Sporting a matzah tie, Stuart Cohen cheerily led 90 men in a pre-Passover Seder Sunday at Baltimore Hebrew Congregation. But this was no ordinary Seder.
It was the third annual Baltimore Hebrew Brotherhood Men’s Seder, and keeping with the tradition of having a theme, the topic was Jewish men of Hollywood.
“Hollywood is paved in Jewish influence,” said Dave Berenhaus, a past president of the brotherhood, who gave a presentation and quiz on Jewish Hollywood with Passover questions interspersed.
The brotherhood turned the social hall into a mini-Hollywood with a red carpet that attendees walked along and a stage where local comedian and juggler Michael Rosman performed between parts of the Seder.
After saying the blessing over the karpas, Ira Kolman, who wore a tuxedo and served as the master of ceremonies, did a “disappearing matzah” trick for the afikomen. After that, Rosman performed a feat few Seders will see this Passover.
“I’m going do a trick I really think captures the essence of the holiday,” he told the crowd.
To make a “matzah smore,” Rosman soaked a marshmallow in gasoline, lathered a piece of matzah with chocolate pudding and sprayed his shoe with cooking spray. He then placed the marshmallow on his shoe, lit it on fire and kicked it in the air to land on the matzah, which he was holding with his mouth. He did not eat the “smore.”
During the Jewish trivia presentation by Berenhaus, attendees learned about Jewish founders and CEOs of film studios, which actors had bar mitzvahs — the list includes Ben Stiller, David Arquette and Jack Black — what gefilte fish means (stuffed fish) and which actors have played God.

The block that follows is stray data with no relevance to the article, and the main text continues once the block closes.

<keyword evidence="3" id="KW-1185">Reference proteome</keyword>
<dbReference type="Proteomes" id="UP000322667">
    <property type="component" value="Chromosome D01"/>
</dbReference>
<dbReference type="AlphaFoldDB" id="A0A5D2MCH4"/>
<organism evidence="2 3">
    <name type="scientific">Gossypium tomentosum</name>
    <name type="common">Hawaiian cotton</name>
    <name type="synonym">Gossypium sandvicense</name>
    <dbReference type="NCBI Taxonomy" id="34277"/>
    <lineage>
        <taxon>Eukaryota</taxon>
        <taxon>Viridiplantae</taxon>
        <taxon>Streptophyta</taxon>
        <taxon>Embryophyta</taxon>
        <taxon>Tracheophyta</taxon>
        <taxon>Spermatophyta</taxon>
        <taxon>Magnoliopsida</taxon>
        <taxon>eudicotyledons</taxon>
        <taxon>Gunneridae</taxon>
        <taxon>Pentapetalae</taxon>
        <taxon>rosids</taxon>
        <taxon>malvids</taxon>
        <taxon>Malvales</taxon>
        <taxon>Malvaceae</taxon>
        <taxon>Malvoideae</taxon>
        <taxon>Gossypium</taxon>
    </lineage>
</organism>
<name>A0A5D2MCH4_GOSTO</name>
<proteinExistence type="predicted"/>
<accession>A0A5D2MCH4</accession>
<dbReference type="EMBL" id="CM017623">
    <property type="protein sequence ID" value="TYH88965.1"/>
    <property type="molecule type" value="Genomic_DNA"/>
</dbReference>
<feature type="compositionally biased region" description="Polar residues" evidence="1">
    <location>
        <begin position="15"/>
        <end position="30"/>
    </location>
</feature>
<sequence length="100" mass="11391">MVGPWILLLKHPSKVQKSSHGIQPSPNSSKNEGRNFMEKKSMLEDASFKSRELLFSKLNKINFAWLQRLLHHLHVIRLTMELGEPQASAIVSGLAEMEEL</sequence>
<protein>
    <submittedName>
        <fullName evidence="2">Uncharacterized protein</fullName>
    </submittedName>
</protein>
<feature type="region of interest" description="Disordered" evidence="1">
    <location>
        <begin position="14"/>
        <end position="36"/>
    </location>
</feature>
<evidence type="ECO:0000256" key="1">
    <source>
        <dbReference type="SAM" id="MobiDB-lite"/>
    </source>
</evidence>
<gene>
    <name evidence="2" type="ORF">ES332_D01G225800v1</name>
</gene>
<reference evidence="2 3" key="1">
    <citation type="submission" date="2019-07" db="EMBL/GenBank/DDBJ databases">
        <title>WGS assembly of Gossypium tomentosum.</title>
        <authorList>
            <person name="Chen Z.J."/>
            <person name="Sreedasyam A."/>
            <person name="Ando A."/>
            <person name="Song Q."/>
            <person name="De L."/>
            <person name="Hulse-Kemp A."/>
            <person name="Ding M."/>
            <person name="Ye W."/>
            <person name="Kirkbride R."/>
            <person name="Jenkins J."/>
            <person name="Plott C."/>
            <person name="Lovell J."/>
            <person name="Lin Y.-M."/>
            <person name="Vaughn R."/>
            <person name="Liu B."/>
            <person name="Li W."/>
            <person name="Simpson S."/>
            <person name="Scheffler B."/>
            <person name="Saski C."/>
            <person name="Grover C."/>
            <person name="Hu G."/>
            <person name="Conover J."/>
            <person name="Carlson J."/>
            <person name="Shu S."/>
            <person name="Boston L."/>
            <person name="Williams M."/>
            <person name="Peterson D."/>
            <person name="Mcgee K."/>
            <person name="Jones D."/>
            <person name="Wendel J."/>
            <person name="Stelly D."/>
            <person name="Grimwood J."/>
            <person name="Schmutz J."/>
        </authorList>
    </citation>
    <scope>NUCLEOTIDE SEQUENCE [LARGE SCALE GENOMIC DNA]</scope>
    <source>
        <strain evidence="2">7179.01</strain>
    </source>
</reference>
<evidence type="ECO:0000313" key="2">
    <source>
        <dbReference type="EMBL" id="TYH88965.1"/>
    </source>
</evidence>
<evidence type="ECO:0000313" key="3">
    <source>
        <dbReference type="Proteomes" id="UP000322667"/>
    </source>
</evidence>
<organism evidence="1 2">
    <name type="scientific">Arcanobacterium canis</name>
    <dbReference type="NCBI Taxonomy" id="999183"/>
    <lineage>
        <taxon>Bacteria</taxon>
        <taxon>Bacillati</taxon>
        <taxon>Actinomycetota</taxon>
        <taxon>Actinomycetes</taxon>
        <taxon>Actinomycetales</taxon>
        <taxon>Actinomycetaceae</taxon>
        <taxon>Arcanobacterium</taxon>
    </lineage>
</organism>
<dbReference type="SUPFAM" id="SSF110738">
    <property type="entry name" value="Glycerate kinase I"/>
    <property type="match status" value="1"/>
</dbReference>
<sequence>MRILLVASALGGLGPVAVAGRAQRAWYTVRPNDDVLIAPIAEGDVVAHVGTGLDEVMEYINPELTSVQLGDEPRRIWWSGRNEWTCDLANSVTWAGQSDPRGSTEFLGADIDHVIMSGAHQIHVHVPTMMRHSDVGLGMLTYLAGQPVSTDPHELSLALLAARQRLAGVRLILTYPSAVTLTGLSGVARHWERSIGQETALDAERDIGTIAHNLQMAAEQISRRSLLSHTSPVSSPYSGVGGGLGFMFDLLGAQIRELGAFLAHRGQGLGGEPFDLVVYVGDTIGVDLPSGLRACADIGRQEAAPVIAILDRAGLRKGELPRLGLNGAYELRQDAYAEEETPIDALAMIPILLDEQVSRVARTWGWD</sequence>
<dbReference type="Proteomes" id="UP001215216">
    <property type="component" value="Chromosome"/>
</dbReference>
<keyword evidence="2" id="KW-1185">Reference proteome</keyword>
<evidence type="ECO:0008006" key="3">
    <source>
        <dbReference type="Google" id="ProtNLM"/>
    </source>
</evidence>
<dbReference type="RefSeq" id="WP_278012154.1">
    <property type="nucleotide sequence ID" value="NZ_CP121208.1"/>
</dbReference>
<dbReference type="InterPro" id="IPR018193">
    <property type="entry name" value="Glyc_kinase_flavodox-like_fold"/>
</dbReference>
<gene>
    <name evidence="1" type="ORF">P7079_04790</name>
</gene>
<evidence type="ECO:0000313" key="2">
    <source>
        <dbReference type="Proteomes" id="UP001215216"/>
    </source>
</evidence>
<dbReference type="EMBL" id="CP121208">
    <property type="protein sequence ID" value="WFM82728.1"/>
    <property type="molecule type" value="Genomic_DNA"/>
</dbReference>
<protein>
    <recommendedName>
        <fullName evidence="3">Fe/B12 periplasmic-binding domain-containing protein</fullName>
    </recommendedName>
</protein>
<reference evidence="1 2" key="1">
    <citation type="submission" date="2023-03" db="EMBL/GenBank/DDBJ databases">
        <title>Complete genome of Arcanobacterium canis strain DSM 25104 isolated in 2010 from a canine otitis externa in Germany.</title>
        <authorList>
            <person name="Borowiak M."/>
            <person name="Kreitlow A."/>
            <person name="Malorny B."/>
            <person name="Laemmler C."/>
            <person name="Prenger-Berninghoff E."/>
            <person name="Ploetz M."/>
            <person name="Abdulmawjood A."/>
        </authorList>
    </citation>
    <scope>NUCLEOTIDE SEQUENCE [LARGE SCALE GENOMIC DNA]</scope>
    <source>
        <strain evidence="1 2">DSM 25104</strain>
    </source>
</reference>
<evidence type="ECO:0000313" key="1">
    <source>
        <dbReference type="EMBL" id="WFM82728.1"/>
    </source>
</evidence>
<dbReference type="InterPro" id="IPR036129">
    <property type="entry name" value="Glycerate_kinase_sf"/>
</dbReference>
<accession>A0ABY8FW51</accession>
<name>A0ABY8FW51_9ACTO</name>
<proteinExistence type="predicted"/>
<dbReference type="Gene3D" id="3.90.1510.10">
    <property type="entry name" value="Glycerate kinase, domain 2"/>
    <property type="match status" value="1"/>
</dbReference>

Berenhaus brought the men’s Seder to Baltimore Hebrew after learning about it from Men of Reform Judaism.
“The idea behind it being not so much a Seder, but male bonding,” he said.
Joe Boccuzzi, immediate past president of the brotherhood, likened the event to a family get-together.
“It’s like a holiday; you see friends and relatives you don’t normally see,” he said. “So, this is our time to come out and reconnect.”
Sid Bravmann, who chaired the event and made rounds of phone calls to pack the hall, said he likes the challenge of ramping up attendance.
“It takes me out of my personal comfort zone and allows me to reward others,” he said.
The event built on the previous years’ themes — great Jewish men and Jewish men of comedy.
Kolman, the event’s emcee, said the story of Hollywood is a testament to the Jewish people, who made up “100 percent of the founders.” He added that Hollywood was founded as an outlet for Jews who had other skills but couldn’t find work in the U.S. in their trade.
“The American establishment wouldn’t let us into society, so we created our own,” he said.
Kolman said the Seder was proof of the power of the brotherhood.
“We like to pray together, learn together and eat together,” he said.
That message wasn’t lost on the Seder’s younger attendees.
Benjamin Boccuzzi, 17, who was there with his father, Joe, said he thought the theme catered to all the age groups at the Seder and saw value in joining the brotherhood in the future.
“You see everyone you’re connected to in the community,” he said.